Appeal from the Order of the Court of Common Pleas of Allegheny County in the case of Commonwealth of Pennsylvania v. William Edward Jackson, No. SA 254 of 1983.
Robert B. Marcus, for appellant.
Michael R. Deckman, Deputy Chief Counsel, with him, Spencer A. Manthorpe, Chief Counsel, and Jay C. Waldman, General Counsel, for appellee.
Judges Craig, Doyle, and Palladino, sitting as a panel of three. Opinion by Judge Doyle.
[ 97 Pa. Commw. Page 602]
This is an appeal by William Edward Jackson (Licensee) from an order of the Court of Common Pleas of Allegheny County upholding the action of the Department of Transportation (DOT) in suspending for one year Licensee's operating privileges and dismissing his appeal. The trial court found that Licensee "was properly
[ 97 Pa. Commw. Page 603]
requested to undertake a breathalyzer examination [pursuant to Section 1547(b)(2) of the Vehicle Code, 75 Pa. C.S. § 1547(b)(2)] and refused to do so." Thus, it determined that the suspension action was proper.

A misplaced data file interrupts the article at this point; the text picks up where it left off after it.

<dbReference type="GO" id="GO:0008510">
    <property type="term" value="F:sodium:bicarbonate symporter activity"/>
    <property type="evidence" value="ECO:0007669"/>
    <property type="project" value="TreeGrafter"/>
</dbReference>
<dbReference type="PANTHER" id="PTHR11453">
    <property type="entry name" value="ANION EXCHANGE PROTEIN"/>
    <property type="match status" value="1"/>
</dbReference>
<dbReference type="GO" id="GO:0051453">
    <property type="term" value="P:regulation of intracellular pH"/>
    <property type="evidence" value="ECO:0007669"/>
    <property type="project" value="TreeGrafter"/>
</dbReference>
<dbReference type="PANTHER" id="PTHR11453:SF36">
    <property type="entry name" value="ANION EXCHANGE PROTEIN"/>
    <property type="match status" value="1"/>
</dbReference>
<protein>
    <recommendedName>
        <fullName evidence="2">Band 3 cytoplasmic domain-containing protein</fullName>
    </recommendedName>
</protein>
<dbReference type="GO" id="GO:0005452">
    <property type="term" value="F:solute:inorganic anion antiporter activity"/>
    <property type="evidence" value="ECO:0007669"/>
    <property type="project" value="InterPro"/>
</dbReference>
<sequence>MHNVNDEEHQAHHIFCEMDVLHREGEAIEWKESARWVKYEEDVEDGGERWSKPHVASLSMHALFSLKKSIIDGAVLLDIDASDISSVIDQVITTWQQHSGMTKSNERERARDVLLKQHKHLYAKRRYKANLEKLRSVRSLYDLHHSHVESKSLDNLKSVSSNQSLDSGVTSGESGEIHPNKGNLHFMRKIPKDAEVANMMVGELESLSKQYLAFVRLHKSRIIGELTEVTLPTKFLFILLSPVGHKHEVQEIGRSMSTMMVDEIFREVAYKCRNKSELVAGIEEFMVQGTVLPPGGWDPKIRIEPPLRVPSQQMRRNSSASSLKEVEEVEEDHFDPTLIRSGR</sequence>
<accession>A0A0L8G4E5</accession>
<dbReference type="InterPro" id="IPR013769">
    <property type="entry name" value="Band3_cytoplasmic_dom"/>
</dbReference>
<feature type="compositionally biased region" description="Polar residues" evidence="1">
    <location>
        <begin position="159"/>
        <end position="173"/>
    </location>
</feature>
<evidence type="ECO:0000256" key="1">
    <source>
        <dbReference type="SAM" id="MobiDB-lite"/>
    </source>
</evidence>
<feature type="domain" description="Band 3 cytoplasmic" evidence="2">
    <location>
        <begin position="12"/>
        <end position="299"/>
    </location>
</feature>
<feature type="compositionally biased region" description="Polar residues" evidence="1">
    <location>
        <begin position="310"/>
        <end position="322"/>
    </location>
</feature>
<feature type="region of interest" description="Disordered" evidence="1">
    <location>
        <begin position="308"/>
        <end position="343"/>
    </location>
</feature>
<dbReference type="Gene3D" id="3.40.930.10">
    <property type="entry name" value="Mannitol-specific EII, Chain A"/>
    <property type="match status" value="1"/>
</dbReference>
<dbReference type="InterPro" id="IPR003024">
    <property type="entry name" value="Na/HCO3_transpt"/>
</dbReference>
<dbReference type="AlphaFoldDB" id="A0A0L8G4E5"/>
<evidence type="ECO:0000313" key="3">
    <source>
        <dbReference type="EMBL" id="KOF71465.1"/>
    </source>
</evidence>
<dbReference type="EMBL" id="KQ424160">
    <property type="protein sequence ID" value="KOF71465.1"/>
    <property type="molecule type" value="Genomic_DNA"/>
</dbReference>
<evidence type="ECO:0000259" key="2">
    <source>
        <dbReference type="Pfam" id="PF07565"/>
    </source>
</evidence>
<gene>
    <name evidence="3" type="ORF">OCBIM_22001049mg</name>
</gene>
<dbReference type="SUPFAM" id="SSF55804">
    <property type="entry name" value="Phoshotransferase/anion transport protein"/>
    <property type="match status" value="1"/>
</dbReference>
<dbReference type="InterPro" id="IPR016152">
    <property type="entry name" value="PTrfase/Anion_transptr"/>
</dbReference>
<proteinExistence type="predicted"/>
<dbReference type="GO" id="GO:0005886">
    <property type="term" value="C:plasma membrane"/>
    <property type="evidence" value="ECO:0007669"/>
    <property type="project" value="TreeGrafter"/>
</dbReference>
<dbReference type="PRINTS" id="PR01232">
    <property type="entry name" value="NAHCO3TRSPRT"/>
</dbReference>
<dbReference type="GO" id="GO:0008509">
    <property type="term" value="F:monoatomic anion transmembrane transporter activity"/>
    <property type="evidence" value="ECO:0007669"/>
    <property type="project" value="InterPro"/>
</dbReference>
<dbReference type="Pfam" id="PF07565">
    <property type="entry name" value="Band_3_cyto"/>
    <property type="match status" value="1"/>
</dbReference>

The record discloses that on March 18, 1983 Licensee's automobile collided with a bus in Pittsburgh, Pennsylvania. City police, believing that Licensee had been operating his vehicle under the influence of alcohol, arrested Licensee and transported him to a place where a breathalyzer test could be administered. Licensee did not submit to the examination. Whether Licensee was properly warned in accordance with Section 1547(b)(2) of the Vehicle Code that his refusal to submit to the test would result in the suspension of his operating privileges is the narrow issue before us now.*fn1 Section 1547(b)(2) places a duty upon the officer "to inform the person that the person's operating privilege will be suspended upon refusal to submit to chemical testing."
The relevant testimony of the officer who requested that licensee take the examination is as follows:
Q. Did you, Officer, request Mr. Jackson to take the Breathalyzer test?
Q. Did you inform him of any consequences of refusing ...